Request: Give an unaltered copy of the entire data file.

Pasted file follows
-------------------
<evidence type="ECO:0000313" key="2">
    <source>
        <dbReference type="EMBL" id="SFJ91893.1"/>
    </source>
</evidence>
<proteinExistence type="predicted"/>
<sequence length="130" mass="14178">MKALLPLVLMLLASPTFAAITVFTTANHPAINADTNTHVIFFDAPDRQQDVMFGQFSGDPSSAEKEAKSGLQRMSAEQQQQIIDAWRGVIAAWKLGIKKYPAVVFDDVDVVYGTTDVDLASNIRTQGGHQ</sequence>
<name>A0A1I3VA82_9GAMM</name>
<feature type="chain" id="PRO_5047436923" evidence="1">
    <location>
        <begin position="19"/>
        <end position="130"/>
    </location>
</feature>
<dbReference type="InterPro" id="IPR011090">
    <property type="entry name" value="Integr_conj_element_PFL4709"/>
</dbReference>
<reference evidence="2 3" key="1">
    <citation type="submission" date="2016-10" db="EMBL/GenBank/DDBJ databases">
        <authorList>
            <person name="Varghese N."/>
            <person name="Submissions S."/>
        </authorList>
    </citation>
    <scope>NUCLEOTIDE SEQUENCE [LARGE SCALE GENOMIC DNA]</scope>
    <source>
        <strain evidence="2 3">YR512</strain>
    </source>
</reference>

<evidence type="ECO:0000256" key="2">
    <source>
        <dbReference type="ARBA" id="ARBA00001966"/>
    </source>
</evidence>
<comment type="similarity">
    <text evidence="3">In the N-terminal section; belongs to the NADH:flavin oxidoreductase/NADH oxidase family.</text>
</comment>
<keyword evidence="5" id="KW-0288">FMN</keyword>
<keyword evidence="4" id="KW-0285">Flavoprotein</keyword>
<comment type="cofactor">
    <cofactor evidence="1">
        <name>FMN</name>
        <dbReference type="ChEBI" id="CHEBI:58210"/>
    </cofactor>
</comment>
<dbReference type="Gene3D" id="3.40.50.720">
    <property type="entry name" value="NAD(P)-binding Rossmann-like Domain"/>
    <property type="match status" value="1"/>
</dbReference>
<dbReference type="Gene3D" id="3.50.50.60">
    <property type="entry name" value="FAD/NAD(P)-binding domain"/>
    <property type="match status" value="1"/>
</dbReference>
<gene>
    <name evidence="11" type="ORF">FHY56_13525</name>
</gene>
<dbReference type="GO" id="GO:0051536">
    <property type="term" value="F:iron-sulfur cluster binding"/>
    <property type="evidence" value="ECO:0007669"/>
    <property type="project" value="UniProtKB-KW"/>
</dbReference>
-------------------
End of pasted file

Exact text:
<evidence type="ECO:0000313" key="2">
    <source>
        <dbReference type="EMBL" id="SFJ91893.1"/>
    </source>
</evidence>
<proteinExistence type="predicted"/>
<sequence length="130" mass="14178">MKALLPLVLMLLASPTFAAITVFTTANHPAINADTNTHVIFFDAPDRQQDVMFGQFSGDPSSAEKEAKSGLQRMSAEQQQQIIDAWRGVIAAWKLGIKKYPAVVFDDVDVVYGTTDVDLASNIRTQGGHQ</sequence>
<name>A0A1I3VA82_9GAMM</name>
<feature type="chain" id="PRO_5047436923" evidence="1">
    <location>
        <begin position="19"/>
        <end position="130"/>
    </location>
</feature>
<dbReference type="InterPro" id="IPR011090">
    <property type="entry name" value="Integr_conj_element_PFL4709"/>
</dbReference>
<reference evidence="2 3" key="1">
    <citation type="submission" date="2016-10" db="EMBL/GenBank/DDBJ databases">
        <authorList>
            <person name="Varghese N."/>
            <person name="Submissions S."/>
        </authorList>
    </citation>
    <scope>NUCLEOTIDE SEQUENCE [LARGE SCALE GENOMIC DNA]</scope>
    <source>
        <strain evidence="2 3">YR512</strain>
    </source>
</reference>

<evidence type="ECO:0000256" key="2">
    <source>
        <dbReference type="ARBA" id="ARBA00001966"/>
    </source>
</evidence>
<comment type="similarity">
    <text evidence="3">In the N-terminal section; belongs to the NADH:flavin oxidoreductase/NADH oxidase family.</text>
</comment>
<keyword evidence="5" id="KW-0288">FMN</keyword>
<keyword evidence="4" id="KW-0285">Flavoprotein</keyword>
<comment type="cofactor">
    <cofactor evidence="1">
        <name>FMN</name>
        <dbReference type="ChEBI" id="CHEBI:58210"/>
    </cofactor>
</comment>
<dbReference type="Gene3D" id="3.40.50.720">
    <property type="entry name" value="NAD(P)-binding Rossmann-like Domain"/>
    <property type="match status" value="1"/>
</dbReference>
<dbReference type="Gene3D" id="3.50.50.60">
    <property type="entry name" value="FAD/NAD(P)-binding domain"/>
    <property type="match status" value="1"/>
</dbReference>
<gene>
    <name evidence="11" type="ORF">FHY56_13525</name>
</gene>
<dbReference type="GO" id="GO:0051536">
    <property type="term" value="F:iron-sulfur cluster binding"/>
    <property type="evidence" value="ECO:0007669"/>
    <property type="project" value="UniProtKB-KW"/>
</dbReference>